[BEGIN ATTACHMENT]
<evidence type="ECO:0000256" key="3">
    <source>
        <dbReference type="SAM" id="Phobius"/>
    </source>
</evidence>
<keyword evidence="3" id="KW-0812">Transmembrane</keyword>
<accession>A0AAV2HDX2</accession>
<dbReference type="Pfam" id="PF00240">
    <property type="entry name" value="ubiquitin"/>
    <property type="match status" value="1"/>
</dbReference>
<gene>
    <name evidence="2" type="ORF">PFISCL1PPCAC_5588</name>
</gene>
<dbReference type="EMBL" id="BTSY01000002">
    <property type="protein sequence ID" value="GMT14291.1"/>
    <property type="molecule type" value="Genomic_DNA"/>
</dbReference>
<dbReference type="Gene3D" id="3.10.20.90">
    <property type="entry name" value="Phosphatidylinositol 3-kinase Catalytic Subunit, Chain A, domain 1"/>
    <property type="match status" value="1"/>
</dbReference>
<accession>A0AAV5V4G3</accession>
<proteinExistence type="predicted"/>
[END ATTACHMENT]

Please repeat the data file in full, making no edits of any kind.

<evidence type="ECO:0000256" key="3">
    <source>
        <dbReference type="SAM" id="Phobius"/>
    </source>
</evidence>
<keyword evidence="3" id="KW-0812">Transmembrane</keyword>
<accession>A0AAV2HDX2</accession>
<dbReference type="Pfam" id="PF00240">
    <property type="entry name" value="ubiquitin"/>
    <property type="match status" value="1"/>
</dbReference>
<gene>
    <name evidence="2" type="ORF">PFISCL1PPCAC_5588</name>
</gene>
<dbReference type="EMBL" id="BTSY01000002">
    <property type="protein sequence ID" value="GMT14291.1"/>
    <property type="molecule type" value="Genomic_DNA"/>
</dbReference>
<dbReference type="Gene3D" id="3.10.20.90">
    <property type="entry name" value="Phosphatidylinositol 3-kinase Catalytic Subunit, Chain A, domain 1"/>
    <property type="match status" value="1"/>
</dbReference>
<accession>A0AAV5V4G3</accession>
<proteinExistence type="predicted"/>